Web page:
Being from Texas, I once was asked by a Mississippian if we really ride horses everywhere. My response to show his ignorance was that I was really surprised that he as a Mississippian had running water, electricity and shoes on his feet. Perception and interpretation is what you make of things. If you want to see that Ole Miss stands for racial bigotry, a group of close minded people stuck in old ways holding a grudge against change, so be it. Yet you, my comrade, are the one that hasn't stepped foot on campus. You are the individual that deserves to taste the fresh air an campus that brings you to life. You should allow yourself to let the history ridden walls of the University talk to you. You have not experienced pride, tradition, and history. As hard as it may be to hear you should probably open your eyes to realize maybe you are the problem.

As with all aspects of life you can see the good and bad in everything. I choose to be open minded and educated on facts before I form an opinion. I'm the big picture type of person. We can always try to agree to disagree as hard as it may be.

Dixie might be taken away, briefly or for forever from future Ole Miss fans and alum but the tradition and pride is still in all of us. We won't be able to 'Look away!' from what we know and hold dear to our hearts, nor should we have to.

Hotty Toddy.


Anonymous said...

Damn, that was beautiful!

Anonymous said...


The Yates Family said...

You wrote this so beautifully and with such heart! I am sure every Rebel fan would agree with you! (that says alot coming from a BAMA fan!!!haha!!!)
You really should email this to the chancellor or the board or something...let them see an alumn's never know...YOU might have the key words that HOLD the tradition together!!!


Shea said...

Amen sista! I agree that you should definitely email this to the was beautiful. I was so sad when I heard that he was taking away From Dixie With Love. Every football game morning when I lived in the DG house, someone would play "Slow Dixie" over the intercom, and you knew it was going to be a good day (win or lose). That song was the reason for getting to the football game early. That song is a song that gives me chills every time I hear it and always will. I'm going to the game this weekend, and even though I'm excited, I'm already sad because I know it just won't be the same without it.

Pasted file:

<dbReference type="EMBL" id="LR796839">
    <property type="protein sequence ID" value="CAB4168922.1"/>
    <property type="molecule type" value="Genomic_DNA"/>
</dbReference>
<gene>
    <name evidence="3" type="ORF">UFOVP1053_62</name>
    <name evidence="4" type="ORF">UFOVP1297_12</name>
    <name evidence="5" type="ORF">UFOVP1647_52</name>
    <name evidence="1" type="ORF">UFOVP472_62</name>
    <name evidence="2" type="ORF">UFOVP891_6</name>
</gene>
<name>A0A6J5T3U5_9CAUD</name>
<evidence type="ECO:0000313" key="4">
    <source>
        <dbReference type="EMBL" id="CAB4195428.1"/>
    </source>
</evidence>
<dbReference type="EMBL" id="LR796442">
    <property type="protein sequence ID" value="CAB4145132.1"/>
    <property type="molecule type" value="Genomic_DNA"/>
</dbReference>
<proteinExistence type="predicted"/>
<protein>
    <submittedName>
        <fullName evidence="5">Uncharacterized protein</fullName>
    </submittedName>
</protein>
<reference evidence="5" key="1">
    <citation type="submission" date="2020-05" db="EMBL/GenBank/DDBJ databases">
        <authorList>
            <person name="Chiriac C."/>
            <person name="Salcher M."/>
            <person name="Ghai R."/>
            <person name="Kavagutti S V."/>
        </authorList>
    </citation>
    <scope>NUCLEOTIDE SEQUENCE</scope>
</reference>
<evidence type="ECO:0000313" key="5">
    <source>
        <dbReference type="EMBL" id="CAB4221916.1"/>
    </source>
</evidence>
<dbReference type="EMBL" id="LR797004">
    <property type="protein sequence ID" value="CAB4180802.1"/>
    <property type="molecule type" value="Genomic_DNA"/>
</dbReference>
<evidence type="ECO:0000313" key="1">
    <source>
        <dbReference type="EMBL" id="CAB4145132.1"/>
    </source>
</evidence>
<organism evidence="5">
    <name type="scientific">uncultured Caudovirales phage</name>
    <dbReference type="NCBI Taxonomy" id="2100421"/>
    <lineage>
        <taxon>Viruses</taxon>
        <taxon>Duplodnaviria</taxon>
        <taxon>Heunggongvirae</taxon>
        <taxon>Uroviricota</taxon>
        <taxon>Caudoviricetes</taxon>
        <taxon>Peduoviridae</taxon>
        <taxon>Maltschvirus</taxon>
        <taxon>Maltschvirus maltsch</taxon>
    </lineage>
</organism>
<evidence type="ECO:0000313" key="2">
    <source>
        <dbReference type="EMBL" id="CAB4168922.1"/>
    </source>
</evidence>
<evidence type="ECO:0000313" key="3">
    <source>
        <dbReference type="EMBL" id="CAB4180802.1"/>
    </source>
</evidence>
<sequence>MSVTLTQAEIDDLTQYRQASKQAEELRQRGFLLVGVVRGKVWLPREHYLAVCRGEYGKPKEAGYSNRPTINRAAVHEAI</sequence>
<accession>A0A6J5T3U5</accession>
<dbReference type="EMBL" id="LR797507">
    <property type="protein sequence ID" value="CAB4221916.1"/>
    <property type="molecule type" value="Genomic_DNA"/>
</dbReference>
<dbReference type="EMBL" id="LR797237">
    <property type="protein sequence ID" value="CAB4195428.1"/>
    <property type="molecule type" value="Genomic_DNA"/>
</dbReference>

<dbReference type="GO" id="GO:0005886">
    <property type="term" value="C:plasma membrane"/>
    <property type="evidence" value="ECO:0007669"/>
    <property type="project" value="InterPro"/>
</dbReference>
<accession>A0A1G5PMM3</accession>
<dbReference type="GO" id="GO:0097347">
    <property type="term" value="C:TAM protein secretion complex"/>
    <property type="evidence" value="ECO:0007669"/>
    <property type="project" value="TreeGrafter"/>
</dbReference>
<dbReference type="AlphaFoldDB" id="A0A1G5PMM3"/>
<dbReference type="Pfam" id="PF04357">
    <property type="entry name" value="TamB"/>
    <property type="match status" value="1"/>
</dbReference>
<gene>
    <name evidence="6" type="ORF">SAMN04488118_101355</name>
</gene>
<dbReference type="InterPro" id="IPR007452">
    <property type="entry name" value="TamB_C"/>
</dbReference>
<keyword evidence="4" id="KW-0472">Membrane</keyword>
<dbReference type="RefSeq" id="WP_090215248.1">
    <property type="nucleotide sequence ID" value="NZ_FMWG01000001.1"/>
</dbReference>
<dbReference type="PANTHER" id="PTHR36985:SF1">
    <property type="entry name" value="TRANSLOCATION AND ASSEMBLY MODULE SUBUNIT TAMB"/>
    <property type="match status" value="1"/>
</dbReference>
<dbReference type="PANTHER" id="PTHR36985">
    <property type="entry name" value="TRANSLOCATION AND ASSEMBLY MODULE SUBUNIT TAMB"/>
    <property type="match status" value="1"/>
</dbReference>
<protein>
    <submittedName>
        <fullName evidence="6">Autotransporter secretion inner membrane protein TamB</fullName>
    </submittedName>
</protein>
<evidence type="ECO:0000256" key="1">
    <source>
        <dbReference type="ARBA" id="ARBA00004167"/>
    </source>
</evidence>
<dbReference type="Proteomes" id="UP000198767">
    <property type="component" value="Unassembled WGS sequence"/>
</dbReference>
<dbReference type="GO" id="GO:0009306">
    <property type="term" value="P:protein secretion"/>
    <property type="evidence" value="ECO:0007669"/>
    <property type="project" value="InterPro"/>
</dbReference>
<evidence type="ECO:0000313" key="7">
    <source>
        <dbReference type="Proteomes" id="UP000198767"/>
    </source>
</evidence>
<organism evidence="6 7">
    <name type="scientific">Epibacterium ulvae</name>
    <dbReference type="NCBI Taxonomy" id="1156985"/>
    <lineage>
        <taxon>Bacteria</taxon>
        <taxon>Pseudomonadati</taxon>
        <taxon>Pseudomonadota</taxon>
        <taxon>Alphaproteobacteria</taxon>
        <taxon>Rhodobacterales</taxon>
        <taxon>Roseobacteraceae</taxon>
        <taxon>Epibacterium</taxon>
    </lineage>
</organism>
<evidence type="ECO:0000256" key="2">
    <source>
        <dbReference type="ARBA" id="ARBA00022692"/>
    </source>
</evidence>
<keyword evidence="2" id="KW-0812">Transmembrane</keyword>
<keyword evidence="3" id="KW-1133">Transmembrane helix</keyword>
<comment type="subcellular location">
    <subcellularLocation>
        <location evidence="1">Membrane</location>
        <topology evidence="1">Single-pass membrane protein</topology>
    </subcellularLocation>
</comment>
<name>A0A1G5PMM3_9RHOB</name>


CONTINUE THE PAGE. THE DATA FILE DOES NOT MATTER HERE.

Anonymous said...

A lifelong friend from MS sent your blog to me. This makes me sad that Ole Miss would do away with Dixie. You have eloquently stated the ambiance of Ole Miss.

I am a liberal who has resided in California for over 30 years. I am a 1977 graduate of Ole Miss. Before that, I was a 1974 graduate of Kosciusko High School and a transplanted “Yankee” from Ohio in 1970.

I was 8 years old the day President Kennedy was assassinated. I remember saying to myself that day that when I grow up I am going to ask what I can do for my country, not what my country can do for me.

Today, just like you I take my stand for Dixie!

My children are now grown women and I am proud to say they do not have prejudice bone in the body. From the time they were babies I sang Dixie to them and I told them of the importance of my old times there in the 70's that should never be forgotten.

My children have never been to Mississippi and only see it through my eyes. To them, the song of Dixie is about a time in Mississippi history when the voices of black and white children joined together and told Senators and Congressmen not to stand in the doorways and not to block the halls. Racial intolerance would not be tolerated in their generation’s society.